OKR, which stands for Objectives and Key Results, is a modern and agile management method to set goals for a company. Although it has already created in the 1970s by Andy Grove, it only became popular due to John Doerr. The purpose of OKR is to tightly align all activities and tasks within an organization to the overall vision of the company. In doing so, every single activity can be measured and prioritized according to the extent that which it supports the company´s goals. Nowadays, OKRs are used by many large and successful companies, such as Google, Microsoft, Spotify, and Amazon.
Steps to Use OKR
1. Clarify and write down the organization´s core purpose – usually the vision. It should include the “purpose of existence”, the “overall purpose of the organization”, and what the company “really stands for”. This is usually done by the top management.
2. Discuss how the identified purpose can be achieved. Here, the departments or individual teams brainstorm to identify how the department or team as a whole can support the overall organization´s purpose – always from their standpoint. The ideas are jointly discussed, and the result becomes the list of objectives of the department or team.
3. Determine the Key Results that help the department or team to achieve the identified objectives. The better the Key Results support the determined objectives and the higher the probability that they can be achieved, the better the Key Results are. Key Results should be ambitious, flexible, transparent, and measurable. In the end, the final list of the best Key Results is taken and published, so that every member can always refer to them and check whether his or her activities are aligned with them.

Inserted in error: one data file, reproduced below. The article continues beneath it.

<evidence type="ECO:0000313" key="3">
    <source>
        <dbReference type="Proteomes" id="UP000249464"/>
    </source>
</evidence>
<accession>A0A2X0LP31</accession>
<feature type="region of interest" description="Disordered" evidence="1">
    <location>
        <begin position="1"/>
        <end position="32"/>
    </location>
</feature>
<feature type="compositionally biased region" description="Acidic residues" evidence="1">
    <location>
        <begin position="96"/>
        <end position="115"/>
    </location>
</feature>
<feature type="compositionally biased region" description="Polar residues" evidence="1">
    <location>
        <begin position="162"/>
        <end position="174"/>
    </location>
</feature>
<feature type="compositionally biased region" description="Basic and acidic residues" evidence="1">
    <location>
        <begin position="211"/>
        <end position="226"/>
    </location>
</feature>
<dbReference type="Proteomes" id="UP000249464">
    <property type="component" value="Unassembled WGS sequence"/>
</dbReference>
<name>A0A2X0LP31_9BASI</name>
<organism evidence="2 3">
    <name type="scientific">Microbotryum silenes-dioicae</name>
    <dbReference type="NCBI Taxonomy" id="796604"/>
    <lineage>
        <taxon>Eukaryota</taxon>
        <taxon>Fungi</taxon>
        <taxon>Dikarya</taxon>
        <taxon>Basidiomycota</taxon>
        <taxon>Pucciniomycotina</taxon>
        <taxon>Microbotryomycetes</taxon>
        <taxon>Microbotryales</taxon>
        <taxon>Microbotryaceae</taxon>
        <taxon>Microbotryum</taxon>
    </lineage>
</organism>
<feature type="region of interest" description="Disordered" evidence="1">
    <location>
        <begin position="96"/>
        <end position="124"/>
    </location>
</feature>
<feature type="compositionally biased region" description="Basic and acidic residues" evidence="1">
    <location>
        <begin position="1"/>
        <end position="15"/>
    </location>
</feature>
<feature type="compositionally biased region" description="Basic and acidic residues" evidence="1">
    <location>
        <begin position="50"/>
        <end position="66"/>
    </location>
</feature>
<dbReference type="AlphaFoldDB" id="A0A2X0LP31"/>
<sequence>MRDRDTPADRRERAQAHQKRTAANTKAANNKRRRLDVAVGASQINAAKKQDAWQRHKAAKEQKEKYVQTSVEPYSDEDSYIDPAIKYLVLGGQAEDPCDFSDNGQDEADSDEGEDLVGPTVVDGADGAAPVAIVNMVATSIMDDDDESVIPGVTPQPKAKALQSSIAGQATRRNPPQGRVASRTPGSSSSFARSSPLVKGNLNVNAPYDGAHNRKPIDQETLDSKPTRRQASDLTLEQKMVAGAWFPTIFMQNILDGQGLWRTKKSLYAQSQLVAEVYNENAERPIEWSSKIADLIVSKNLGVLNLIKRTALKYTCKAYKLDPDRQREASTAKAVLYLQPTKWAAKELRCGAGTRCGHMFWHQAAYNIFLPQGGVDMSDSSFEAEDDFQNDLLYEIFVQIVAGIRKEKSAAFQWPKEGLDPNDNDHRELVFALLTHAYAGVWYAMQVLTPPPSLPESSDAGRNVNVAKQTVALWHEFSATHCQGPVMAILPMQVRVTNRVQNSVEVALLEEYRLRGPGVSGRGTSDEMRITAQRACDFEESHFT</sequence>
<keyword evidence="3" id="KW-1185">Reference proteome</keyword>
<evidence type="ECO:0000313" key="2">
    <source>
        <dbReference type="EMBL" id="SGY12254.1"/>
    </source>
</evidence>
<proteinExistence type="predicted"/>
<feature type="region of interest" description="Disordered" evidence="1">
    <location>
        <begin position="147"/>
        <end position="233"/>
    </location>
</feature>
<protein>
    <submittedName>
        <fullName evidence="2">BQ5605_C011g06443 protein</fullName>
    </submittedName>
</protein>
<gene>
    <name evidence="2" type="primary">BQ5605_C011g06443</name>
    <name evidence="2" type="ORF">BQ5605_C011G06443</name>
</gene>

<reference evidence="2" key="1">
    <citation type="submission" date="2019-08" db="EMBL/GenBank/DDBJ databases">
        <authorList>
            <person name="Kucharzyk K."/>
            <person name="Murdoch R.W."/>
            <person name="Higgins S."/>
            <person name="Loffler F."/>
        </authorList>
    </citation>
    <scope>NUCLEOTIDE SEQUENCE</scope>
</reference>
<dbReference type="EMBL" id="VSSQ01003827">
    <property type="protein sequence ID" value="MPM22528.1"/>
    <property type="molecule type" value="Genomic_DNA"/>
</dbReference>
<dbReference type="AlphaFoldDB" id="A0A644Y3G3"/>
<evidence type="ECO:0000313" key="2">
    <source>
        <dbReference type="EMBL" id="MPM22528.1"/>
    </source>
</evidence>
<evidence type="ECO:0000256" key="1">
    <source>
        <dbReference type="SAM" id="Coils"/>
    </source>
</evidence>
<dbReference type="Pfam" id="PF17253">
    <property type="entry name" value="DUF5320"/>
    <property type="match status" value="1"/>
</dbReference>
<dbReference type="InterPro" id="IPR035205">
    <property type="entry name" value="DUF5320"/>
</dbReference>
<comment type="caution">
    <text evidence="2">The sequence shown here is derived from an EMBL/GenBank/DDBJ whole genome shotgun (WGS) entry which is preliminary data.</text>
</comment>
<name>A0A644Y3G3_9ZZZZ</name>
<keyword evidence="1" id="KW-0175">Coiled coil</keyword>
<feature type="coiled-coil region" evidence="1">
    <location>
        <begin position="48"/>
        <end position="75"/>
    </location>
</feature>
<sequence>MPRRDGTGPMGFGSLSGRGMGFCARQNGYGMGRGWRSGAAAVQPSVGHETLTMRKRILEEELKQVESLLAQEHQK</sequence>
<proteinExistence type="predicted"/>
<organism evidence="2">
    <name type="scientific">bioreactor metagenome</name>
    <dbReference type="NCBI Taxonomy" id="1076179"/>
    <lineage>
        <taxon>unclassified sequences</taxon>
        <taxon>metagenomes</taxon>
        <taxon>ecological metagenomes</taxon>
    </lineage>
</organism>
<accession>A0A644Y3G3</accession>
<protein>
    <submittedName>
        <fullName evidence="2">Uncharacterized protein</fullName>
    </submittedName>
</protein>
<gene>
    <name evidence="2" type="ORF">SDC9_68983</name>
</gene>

Usually, OKRs are revised and improved every quarter based on the results of the period.
Benefits of Using OKR
1. OKRs focus on what should be achieved, not on the activity itself. Objectives describe the “what”, and Key Results describe the “why”. With this, they ensure that unnecessary activities are detected and eliminated
2. OKRs are very ambitious. They focus on the vision, not on achieving intermediary results
3. OKRs are transparent and publicly available within the company
4. As OKRs are the same for a whole team or a whole department, they can easily be used to prioritize activities – based on how much they support the defined OKR
5. OKRs´ impact can be tracked and measured, as they are stringently defined, starting with the vision and resulting in individual team objectives
If you want to learn more about the topic, I highly recommend the TED talk that John Doerr gave in Vancouver in 2018.